Wednesday, July 15, 2015

Playing by the Rules

By April Moore

Over dinner with my mom the other night, we talked about books and what we're each currently reading. When I told her I spent the afternoon reading grammar books, she looked at me as though I said, "kitchen appliance manuals." Her blank expression then changed to a look of understanding and she shrugged. "You always did like rules."

She's right; I do. As a child, I couldn't stand when other kids changed the rules of a game mid-play. Or had their own "house-rules" that clearly deviated off the instructions that accompanied the game. No, you don't get a pie for every question you get right in Trivial Pursuit! You have to land on the pie space!

Yes, I was one of those kids . . . and yes, growing up was tough when no one wanted to play board games with me. Even as a relatively easy-going adult, I still value the confines of ordered play. It's one of the reasons our Trivial Pursuit games go on forrrevvverrr. Given my passion for ordinance and regulation, it's no wonder I'm a stickler for grammar rules, proper punctuation, and my steadfast conviction of never using the word snuck. Okay, so I find immense pleasure in reading books on grammar. They assure me there is a way to institute order and create a smooth road in which words can travel and sail along in a coherent, organized manner.

When I drove home from dinner, my aversion to rule-breaking was never more evident. When another driver made a turn and crossed over lanes instead of turning into the lane closest to them--like they're supposed to--I grumbled under my breath. To me, that's like punctuation outside of quotation marks. Keep that comma close to the word! Don't turn into the outside lane! (Maybe that's how things are done in England, pal, but not here.) A tailgater is as annoying and dangerous as a dangling modifier. I saw an accident driving by. And not yielding to pedestrians can be as deadly as passive voice (nothing can kill a manuscript's chance at life faster). Might I add, writing your for you're is as irritating as someone running a red left turn arrow?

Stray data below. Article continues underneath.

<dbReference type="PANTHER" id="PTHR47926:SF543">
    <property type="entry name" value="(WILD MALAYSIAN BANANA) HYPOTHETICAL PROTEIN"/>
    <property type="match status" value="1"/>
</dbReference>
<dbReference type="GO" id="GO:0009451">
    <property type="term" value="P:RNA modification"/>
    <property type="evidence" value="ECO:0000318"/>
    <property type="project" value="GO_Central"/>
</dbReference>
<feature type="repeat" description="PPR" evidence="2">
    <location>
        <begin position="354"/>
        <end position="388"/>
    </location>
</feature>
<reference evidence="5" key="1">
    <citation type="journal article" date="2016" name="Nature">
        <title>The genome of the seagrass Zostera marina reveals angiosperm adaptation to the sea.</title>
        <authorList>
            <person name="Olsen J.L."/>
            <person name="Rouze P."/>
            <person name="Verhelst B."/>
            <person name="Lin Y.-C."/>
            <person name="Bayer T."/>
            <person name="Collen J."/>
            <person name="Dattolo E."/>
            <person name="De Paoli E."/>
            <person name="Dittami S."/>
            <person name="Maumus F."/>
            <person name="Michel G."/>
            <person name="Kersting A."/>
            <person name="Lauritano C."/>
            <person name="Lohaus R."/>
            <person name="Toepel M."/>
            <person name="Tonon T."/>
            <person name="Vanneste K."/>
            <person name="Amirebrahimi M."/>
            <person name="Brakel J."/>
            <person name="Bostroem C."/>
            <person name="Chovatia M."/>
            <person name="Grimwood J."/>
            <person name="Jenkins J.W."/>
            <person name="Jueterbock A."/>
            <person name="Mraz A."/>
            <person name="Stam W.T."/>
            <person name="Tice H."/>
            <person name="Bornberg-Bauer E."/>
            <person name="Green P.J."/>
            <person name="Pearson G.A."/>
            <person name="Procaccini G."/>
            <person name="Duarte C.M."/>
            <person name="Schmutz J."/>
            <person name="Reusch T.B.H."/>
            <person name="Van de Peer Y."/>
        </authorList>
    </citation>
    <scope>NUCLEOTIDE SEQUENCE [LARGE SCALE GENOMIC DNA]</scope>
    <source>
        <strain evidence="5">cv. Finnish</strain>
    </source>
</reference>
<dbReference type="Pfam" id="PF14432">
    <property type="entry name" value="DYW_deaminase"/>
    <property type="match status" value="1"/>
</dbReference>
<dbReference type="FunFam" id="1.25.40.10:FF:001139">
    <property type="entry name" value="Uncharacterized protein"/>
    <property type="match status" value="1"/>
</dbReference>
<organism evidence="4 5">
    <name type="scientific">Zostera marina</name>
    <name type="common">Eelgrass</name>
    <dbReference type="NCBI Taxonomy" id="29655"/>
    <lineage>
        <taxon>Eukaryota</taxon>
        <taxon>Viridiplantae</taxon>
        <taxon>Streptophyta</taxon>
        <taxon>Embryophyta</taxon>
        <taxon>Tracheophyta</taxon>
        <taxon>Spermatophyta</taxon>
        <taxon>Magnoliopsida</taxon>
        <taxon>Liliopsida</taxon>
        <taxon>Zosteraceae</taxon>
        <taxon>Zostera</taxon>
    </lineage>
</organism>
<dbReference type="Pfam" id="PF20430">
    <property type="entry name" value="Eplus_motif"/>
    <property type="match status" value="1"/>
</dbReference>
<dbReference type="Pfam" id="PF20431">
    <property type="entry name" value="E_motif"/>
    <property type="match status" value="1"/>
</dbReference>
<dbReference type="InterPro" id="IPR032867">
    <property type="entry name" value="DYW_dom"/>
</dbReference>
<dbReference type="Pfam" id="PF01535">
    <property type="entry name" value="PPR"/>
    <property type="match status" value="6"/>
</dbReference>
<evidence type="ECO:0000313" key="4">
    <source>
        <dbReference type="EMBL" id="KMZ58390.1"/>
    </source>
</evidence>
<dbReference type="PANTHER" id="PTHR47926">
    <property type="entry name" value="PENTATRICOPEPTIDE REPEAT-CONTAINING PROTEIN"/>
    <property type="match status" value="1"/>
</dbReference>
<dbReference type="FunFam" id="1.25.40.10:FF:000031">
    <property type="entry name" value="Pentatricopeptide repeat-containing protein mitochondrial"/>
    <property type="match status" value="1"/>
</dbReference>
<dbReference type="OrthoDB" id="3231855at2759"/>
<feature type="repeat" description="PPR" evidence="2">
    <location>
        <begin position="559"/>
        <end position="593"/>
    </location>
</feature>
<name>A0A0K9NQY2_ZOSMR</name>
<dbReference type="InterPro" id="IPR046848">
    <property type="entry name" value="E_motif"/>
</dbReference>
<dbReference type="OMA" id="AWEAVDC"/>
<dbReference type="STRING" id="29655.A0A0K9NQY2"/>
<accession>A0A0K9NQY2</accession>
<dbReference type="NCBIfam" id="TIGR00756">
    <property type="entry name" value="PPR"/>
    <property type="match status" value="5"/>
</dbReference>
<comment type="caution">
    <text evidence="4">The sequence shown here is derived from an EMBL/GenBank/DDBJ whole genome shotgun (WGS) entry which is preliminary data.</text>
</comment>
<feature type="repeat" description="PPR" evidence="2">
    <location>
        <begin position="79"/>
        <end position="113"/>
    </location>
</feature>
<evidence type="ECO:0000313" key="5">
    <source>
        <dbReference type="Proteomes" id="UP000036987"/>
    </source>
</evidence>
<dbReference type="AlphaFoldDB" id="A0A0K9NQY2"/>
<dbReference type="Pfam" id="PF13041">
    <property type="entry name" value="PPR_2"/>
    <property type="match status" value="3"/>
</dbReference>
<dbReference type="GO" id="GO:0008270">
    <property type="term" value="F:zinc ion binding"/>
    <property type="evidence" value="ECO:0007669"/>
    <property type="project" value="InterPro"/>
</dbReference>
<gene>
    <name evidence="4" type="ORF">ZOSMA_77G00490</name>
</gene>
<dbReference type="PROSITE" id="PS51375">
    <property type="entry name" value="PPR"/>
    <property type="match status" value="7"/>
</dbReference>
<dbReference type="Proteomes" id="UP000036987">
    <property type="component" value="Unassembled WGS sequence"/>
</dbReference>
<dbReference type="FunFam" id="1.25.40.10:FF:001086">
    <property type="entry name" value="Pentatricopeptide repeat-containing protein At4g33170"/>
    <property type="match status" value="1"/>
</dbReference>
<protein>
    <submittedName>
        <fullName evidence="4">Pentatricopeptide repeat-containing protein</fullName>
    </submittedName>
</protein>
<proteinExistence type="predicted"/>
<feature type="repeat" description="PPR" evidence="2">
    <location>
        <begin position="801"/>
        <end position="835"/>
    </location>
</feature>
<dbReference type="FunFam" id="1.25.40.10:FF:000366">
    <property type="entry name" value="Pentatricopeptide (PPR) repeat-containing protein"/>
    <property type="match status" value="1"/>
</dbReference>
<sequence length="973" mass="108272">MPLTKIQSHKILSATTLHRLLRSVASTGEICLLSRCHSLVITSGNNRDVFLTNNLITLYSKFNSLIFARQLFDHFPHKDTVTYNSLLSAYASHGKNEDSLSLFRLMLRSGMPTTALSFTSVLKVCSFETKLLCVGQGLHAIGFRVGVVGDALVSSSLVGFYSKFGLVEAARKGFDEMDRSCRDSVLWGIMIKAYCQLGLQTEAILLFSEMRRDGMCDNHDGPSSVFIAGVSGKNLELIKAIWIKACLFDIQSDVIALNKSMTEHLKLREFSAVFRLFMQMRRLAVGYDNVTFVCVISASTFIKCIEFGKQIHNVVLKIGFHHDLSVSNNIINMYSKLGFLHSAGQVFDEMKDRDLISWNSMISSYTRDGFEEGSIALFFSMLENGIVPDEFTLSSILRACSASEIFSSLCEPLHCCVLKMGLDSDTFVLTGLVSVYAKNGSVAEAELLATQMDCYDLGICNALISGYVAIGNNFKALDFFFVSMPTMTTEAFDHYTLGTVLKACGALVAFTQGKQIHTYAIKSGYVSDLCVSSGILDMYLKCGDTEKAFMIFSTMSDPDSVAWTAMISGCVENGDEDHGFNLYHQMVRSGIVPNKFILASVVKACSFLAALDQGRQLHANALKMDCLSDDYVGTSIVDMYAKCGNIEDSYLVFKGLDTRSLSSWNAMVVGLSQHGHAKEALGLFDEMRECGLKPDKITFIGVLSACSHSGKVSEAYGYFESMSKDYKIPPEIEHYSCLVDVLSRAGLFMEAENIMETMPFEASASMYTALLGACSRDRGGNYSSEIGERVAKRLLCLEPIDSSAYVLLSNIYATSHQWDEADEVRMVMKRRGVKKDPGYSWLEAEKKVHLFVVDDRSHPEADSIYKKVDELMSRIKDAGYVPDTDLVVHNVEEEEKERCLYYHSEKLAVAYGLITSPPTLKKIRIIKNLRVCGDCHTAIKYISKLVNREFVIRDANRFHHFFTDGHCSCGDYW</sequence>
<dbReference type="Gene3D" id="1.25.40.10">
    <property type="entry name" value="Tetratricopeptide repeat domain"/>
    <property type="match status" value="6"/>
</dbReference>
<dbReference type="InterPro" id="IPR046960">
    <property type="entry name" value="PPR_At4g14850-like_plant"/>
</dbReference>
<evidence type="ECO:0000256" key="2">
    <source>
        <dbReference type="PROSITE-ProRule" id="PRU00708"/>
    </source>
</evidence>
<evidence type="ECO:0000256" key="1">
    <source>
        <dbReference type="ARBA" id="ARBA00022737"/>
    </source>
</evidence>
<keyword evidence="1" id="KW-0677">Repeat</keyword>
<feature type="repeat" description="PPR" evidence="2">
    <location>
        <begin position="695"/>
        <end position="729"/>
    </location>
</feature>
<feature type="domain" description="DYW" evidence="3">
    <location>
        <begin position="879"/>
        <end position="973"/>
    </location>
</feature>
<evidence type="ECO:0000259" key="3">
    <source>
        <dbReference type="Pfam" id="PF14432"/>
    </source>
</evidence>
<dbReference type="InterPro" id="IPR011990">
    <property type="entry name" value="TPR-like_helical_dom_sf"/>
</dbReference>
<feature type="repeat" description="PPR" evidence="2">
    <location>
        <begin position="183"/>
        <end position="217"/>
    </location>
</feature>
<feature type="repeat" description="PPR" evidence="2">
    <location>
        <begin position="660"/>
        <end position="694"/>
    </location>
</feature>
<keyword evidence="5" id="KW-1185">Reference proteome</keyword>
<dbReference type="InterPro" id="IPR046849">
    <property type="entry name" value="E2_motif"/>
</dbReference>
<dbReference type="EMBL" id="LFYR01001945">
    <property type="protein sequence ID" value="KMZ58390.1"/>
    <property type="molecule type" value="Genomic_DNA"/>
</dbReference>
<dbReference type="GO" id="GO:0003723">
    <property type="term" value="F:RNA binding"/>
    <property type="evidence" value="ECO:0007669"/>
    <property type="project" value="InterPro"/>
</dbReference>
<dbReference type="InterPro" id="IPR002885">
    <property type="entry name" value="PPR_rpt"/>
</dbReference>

I see these rules of grammar being tested more and more these days--and it scares me. I don't want to live in a world where the oxford comma is no longer revered by agents and editors. Perhaps that's when I will become a rebel--a rule breaker--defending that little serial comma to the end of my days.

I realize this obsession can come off as obnoxious and soul-crushing for my talented fellow writers who ask me to look over their essay or story. I hope they know I don't let out an evil laugh, rub my hands together in a villainous manner, and whip out the blood-red pen. It's more like giving a Mathlete a list of mathematical equations to rearrange and solve. Or, if you're my software engineer-husband, a programming bug to sort out. It's why I love word searches, crossword puzzles, and finding ways to play Bananagrams by myself.

I'll try to ease up a little when it comes to game rules, because I hate to miss out on fun over a silly rule or two. In fact, I support any made-up rule that can shorten the life of a Monopoly game.

2 comments:

Patricia Stoltey said...

If you need a member for your "Support the Oxford Comma" gang, I'm in.

I'm sure lots of editors wish more wannabe writers shared your obsession.

Jenny said...

I agree!
Yes: rules, grammar, politeness, and Trivial Pursuit
No: snuck, left-out commas, misplaced apostrophes, and Monopoly

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